When a sermon creates a new halakhah from a verse, to the method that it creates a halakhah Dauriyta (the Ramban), what did the children of Israel do before a midrash issued this halakhah? Just passed on a Dauriyta offense (without awareness)? For example, before they demanded that sage students be respected (a halachah derived from the midrash of "the"), what would they do? They just would not be respected and would be committing a Dauriyta offense?
Definitely. What is the problem? As long as they did not demand this law he was not known and therefore even the one who went through it was raped.
But even that is not necessary that these are all previous generations. Sometimes the law has been demanded even before, and only the sermon we have is a certain sage.
The problem is that this is really unlikely. Halacha Dauriyta is a direct expectation of Gd from us. So if he expects something from me it is very likely that he will tell me, and will not wait several generations until one sage comes and renews to us what God expects of him.
Expecting from us *
Perhaps an example of the latter option is in the link below. It is implied that Rabbi Akiva demanded and created and did not cite the tradition of Shalach what is the place for Rabbi Tarpon's critique, and it turns out that Rabbi Akiva probably scored a forgotten halakhah.
(I do not remember where and in what context I saw that this source is brought. Although it is not clear that Rabbi Akiva scored a tradition but only that the tradition does not contradict it, but it is likely that if Rabbi Tarpon remembers what he saw and the tradition was not like Rabbi Akiva then Rabbi Tarpon )
It is impossible to write everything (see Eruvin XNUMX why the laws of Durban were not written). Beyond that, your question is about the sermon in general. Why God chose to give Torah with Deresh. Do not know his considerations.
On second thought from the source in the above books it seems that they actually assumed that even a creator demanded could not contradict a tradition, i.e. assumed that even in the past they knew the creative sermons or at least remembered their conclusions (at least for the most part). Thus the conditions did not hold the claim “Absolutely. As long as they did not demand, etc., whoever was going through it was raped ”or at least saw it as a significant urgency.
The trumpets are blown from Dauriyta (for generations) in the presence of the crowd and in the war of mitzvah and in certain public sacrifices (in the wilderness XNUMX: XNUMX-XNUMX). From the Torah on Rosh Hashana (every year) and on Yom Kippur on Yuval, the shofar is blown, and in the Temple, trumpets are added to the shofar according to the verse in the Psalms,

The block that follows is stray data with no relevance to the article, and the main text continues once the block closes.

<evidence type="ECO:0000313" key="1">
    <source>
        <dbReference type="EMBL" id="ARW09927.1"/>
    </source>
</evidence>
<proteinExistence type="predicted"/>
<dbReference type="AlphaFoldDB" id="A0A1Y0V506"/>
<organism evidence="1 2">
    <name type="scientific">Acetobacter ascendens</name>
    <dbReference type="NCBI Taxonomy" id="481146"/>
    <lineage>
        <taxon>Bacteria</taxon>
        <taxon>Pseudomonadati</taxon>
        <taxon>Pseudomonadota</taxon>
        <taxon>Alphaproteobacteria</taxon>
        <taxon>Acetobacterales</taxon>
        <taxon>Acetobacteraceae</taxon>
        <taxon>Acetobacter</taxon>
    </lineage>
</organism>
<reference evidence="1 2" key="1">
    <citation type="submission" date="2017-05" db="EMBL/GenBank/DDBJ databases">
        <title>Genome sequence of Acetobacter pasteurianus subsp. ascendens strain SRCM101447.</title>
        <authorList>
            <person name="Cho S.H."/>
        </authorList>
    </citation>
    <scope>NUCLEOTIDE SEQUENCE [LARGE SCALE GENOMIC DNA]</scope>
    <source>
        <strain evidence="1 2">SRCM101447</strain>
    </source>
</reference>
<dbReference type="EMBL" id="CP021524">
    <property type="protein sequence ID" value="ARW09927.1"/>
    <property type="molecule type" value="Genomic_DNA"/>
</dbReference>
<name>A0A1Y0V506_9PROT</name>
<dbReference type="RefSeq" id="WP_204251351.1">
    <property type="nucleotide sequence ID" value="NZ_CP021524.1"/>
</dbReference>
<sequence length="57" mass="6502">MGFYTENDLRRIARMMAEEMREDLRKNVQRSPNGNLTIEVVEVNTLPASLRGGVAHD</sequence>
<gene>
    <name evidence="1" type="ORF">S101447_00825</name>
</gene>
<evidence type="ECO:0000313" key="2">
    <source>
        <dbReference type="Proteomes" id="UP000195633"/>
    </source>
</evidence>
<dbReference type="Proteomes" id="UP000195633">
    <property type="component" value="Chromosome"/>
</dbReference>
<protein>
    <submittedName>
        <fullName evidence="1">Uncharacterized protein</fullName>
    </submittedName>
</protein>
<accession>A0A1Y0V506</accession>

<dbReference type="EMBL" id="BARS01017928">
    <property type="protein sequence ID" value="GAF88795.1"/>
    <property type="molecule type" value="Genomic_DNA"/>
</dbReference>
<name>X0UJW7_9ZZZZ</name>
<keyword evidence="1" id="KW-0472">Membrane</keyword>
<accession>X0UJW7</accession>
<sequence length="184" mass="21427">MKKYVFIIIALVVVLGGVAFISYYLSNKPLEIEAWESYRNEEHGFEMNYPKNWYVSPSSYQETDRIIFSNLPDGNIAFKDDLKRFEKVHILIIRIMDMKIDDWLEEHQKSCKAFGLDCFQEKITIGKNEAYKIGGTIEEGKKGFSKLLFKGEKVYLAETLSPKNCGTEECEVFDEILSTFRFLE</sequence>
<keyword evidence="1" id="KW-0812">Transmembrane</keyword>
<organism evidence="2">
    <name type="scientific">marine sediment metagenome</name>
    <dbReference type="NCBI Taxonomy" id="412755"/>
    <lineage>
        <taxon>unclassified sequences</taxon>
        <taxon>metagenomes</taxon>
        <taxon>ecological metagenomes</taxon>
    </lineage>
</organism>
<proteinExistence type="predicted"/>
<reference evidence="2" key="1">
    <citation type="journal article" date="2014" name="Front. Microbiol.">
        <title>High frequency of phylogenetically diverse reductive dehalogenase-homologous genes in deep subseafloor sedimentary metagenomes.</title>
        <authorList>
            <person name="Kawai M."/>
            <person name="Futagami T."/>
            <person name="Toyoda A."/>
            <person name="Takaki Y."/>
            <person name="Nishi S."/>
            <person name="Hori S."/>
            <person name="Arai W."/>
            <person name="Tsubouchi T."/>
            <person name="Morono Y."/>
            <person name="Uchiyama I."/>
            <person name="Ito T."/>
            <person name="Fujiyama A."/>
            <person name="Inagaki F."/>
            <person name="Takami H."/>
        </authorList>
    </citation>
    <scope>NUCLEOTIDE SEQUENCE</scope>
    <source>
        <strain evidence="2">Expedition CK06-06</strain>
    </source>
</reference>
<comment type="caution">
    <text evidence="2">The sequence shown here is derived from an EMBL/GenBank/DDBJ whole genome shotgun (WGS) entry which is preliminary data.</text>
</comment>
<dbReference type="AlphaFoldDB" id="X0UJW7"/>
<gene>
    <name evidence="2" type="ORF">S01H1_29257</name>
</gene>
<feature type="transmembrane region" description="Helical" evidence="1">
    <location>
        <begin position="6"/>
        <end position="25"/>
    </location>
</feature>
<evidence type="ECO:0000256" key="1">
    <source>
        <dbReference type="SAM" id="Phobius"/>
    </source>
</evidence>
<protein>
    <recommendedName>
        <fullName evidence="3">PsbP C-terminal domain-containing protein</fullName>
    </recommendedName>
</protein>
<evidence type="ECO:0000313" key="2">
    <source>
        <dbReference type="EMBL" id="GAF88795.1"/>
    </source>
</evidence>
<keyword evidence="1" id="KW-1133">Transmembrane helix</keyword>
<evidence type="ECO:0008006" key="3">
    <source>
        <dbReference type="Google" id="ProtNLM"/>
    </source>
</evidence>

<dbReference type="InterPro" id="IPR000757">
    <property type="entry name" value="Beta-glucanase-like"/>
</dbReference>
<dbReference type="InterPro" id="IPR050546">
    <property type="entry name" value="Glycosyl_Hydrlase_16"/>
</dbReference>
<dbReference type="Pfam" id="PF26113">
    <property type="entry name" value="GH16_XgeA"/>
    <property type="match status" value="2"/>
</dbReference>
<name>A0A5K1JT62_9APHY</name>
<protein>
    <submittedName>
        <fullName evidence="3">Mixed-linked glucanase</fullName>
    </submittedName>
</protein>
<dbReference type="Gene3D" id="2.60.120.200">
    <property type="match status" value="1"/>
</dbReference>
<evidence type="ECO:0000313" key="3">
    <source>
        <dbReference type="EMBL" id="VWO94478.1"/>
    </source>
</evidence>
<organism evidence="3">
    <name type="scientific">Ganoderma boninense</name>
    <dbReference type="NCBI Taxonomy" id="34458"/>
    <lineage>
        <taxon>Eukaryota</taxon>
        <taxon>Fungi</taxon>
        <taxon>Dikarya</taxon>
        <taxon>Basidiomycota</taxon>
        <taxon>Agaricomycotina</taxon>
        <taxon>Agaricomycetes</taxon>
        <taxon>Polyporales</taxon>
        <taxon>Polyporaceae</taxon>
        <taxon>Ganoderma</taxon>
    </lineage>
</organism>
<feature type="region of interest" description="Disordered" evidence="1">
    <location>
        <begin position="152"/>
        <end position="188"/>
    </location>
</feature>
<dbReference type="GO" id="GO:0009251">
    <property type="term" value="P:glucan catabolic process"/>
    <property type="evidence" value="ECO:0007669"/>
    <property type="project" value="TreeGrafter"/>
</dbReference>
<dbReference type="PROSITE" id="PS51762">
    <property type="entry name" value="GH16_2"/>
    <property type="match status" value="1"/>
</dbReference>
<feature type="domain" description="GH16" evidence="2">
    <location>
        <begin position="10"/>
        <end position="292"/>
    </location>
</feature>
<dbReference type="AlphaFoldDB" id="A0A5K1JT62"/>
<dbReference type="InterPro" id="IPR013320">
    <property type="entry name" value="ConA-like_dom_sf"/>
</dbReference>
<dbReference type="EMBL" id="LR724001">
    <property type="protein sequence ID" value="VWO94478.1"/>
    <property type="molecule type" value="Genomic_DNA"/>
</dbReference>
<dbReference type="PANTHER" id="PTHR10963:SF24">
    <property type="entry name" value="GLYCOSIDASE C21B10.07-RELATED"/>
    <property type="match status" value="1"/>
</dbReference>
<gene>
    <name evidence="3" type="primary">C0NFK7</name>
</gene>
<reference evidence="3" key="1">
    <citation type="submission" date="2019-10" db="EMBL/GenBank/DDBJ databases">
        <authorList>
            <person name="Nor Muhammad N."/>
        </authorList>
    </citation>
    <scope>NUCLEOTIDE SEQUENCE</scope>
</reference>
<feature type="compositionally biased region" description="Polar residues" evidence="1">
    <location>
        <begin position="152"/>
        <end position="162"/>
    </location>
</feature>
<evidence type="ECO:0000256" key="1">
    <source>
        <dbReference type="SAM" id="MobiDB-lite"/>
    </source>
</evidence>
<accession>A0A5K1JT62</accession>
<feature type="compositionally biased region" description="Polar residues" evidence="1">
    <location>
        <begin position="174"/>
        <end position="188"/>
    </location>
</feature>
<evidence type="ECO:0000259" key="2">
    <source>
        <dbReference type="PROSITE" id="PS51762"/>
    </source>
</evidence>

In the books of Ibid. Rabbi Akiva demanded a sermon in verses in the aforementioned desert that trumpets lawfully other works and priests with invalid defects. Rabbi Tarpon brings evidence against this that he saw his uncle Higer standing and cheering with trumpets. Rabbi Akiva replies that perhaps his David stuck blasts that are not from the Torah (or at least not from the above-mentioned parsha in which the sermon exists) but on Rosh Hashana or Yom Kippur of Yuval. And Rabbi Tarpon recalls that he did see this, and declares: “The work is not fiction. Bless Abraham our father that Akiva came out of your loins. Tarpon saw and forgot, Akiva demands of himself and agrees to the law. "Everyone who retires from you as a retiree from his life."
Rabbi Tarpon marvels that Rabbi Akiva "demanded of himself and agreed to the law," meaning that Rabbi Akiva did not bring a trusting sermon but a creative demand. In other words, we see that Rabbi Tarpon also came to Deresh Yotzer and claims that it is not true that in the past they did not behave like him.
This means that Rabbi Tarpon assumes, and in this Rabbi Akiva probably agrees with him, that it is not possible (or it is unreasonable) to assume that in an earlier generation they did not know the correct laws in fact. That is, it assumes here that all the conclusions of the creative sermons (i.e. the creative sermons themselves) were known in the past, but have been forgotten, and today whoever demands a creative sermon should assume that he is only reproducing a sermon that was previously known and followed.
Although it is possible that the tradition is not absolute evidence and Rabbi Akiva could indeed excuse (narrowly) that in the past they did not think of this correct sermon until Rabbi Akiva stood up and demanded.
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